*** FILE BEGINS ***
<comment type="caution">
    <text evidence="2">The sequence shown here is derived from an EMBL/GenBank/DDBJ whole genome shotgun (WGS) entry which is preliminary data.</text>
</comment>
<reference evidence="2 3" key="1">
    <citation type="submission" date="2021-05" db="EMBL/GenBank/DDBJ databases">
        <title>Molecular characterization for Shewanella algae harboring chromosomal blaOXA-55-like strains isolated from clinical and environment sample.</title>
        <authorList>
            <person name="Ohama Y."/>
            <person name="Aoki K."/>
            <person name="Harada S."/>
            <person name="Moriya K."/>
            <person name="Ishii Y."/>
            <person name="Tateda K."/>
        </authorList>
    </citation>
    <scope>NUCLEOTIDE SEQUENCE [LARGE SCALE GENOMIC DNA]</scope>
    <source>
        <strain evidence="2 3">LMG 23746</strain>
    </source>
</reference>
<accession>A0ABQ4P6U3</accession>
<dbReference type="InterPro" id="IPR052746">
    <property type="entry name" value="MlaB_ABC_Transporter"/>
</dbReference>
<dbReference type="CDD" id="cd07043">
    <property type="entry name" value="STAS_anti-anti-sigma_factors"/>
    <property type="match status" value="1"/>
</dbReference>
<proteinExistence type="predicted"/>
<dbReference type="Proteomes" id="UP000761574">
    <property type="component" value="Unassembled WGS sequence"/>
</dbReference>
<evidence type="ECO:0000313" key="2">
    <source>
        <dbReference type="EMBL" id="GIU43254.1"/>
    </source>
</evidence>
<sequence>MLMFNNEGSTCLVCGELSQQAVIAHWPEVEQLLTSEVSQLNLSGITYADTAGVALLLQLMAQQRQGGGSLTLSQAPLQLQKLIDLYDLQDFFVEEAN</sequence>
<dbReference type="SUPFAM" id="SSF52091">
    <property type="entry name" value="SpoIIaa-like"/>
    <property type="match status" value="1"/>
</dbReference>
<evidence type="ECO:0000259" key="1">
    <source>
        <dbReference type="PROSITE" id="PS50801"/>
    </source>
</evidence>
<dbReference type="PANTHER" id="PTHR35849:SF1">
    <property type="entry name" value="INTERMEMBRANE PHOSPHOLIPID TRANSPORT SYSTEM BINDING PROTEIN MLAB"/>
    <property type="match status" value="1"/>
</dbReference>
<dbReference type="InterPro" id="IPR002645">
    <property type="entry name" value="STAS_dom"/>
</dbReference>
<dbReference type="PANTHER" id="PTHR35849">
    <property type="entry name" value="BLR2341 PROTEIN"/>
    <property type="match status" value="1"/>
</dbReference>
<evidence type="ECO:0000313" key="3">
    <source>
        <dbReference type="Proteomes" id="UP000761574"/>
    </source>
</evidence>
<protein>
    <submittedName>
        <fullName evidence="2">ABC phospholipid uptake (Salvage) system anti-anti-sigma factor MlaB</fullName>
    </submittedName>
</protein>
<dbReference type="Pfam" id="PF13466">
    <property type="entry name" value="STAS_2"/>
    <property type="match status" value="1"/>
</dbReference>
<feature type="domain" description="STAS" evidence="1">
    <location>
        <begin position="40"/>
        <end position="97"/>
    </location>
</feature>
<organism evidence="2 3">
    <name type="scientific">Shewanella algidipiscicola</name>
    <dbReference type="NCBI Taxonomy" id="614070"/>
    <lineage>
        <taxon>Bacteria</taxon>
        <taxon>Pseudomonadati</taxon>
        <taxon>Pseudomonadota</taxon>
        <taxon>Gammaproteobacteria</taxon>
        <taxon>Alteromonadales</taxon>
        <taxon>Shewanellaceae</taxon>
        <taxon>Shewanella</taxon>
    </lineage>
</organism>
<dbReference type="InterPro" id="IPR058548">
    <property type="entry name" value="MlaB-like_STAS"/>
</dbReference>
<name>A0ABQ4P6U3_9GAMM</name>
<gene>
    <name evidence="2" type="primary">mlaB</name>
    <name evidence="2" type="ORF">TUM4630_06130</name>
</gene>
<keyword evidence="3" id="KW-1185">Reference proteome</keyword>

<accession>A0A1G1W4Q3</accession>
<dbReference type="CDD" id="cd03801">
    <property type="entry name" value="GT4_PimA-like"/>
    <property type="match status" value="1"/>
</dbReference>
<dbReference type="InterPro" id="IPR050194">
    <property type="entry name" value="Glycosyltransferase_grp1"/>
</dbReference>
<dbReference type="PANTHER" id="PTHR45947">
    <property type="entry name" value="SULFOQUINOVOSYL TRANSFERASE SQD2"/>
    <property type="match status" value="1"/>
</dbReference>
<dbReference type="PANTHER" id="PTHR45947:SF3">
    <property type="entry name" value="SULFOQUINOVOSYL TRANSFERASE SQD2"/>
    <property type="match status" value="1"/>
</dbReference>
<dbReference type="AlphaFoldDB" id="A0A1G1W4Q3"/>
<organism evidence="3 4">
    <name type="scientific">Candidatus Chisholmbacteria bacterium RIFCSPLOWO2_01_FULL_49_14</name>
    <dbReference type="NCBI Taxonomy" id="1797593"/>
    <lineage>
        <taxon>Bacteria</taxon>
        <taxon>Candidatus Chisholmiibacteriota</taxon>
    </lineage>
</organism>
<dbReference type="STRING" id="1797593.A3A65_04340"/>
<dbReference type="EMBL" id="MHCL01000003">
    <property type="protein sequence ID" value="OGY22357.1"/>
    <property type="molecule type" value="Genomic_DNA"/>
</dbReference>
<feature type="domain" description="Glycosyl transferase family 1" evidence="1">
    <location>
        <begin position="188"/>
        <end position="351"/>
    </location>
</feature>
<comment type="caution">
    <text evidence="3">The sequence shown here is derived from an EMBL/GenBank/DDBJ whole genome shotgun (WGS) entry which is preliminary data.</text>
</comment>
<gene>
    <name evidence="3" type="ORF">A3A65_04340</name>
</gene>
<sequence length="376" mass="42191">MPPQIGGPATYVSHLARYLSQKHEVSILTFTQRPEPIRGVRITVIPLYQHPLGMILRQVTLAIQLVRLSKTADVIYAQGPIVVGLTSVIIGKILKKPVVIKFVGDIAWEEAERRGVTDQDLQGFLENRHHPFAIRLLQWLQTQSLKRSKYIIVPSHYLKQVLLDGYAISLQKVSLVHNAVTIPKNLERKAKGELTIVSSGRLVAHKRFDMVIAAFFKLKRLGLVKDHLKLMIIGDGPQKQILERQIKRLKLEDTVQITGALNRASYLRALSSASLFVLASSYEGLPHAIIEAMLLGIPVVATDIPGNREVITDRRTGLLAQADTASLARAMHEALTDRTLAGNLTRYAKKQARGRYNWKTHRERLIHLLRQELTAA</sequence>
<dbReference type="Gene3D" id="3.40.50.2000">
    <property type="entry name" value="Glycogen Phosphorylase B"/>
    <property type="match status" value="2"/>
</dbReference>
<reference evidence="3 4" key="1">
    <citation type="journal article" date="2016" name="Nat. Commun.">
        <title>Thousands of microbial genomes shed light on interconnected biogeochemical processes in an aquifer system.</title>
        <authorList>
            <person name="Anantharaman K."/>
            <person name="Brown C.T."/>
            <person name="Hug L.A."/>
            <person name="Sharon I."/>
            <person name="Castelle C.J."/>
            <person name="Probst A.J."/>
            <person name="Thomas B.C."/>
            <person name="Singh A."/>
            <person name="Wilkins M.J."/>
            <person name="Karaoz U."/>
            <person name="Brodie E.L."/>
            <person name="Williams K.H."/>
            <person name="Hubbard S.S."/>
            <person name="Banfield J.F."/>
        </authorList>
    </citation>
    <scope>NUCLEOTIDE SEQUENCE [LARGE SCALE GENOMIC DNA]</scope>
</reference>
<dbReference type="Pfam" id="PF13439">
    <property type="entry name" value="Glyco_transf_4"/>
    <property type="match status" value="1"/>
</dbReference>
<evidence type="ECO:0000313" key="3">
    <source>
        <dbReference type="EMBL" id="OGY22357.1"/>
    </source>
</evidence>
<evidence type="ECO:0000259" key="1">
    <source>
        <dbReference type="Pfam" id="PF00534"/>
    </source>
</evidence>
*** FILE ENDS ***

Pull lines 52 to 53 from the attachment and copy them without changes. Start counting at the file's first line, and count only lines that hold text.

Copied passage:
<dbReference type="InterPro" id="IPR002645">
    <property type="entry name" value="STAS_dom"/>